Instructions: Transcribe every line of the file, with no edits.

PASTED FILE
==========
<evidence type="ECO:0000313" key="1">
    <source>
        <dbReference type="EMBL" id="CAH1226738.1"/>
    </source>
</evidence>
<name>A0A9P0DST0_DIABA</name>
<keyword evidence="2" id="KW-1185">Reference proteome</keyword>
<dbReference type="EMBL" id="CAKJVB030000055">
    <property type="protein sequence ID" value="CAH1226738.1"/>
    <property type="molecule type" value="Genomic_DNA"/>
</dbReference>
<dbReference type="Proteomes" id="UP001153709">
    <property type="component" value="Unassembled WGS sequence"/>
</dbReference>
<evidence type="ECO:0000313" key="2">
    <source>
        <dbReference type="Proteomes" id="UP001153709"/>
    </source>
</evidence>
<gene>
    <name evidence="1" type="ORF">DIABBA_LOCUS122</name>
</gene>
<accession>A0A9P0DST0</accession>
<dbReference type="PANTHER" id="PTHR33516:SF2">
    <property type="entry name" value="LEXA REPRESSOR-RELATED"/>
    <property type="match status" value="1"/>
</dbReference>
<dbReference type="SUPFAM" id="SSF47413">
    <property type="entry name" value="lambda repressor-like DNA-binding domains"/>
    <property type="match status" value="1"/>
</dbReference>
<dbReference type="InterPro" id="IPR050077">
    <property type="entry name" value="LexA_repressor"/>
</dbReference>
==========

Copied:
<evidence type="ECO:0000313" key="1">
    <source>
        <dbReference type="EMBL" id="CAH1226738.1"/>
    </source>
</evidence>
<name>A0A9P0DST0_DIABA</name>
<keyword evidence="2" id="KW-1185">Reference proteome</keyword>
<dbReference type="EMBL" id="CAKJVB030000055">
    <property type="protein sequence ID" value="CAH1226738.1"/>
    <property type="molecule type" value="Genomic_DNA"/>
</dbReference>
<dbReference type="Proteomes" id="UP001153709">
    <property type="component" value="Unassembled WGS sequence"/>
</dbReference>
<evidence type="ECO:0000313" key="2">
    <source>
        <dbReference type="Proteomes" id="UP001153709"/>
    </source>
</evidence>
<gene>
    <name evidence="1" type="ORF">DIABBA_LOCUS122</name>
</gene>
<accession>A0A9P0DST0</accession>
<dbReference type="PANTHER" id="PTHR33516:SF2">
    <property type="entry name" value="LEXA REPRESSOR-RELATED"/>
    <property type="match status" value="1"/>
</dbReference>
<dbReference type="SUPFAM" id="SSF47413">
    <property type="entry name" value="lambda repressor-like DNA-binding domains"/>
    <property type="match status" value="1"/>
</dbReference>
<dbReference type="InterPro" id="IPR050077">
    <property type="entry name" value="LexA_repressor"/>
</dbReference>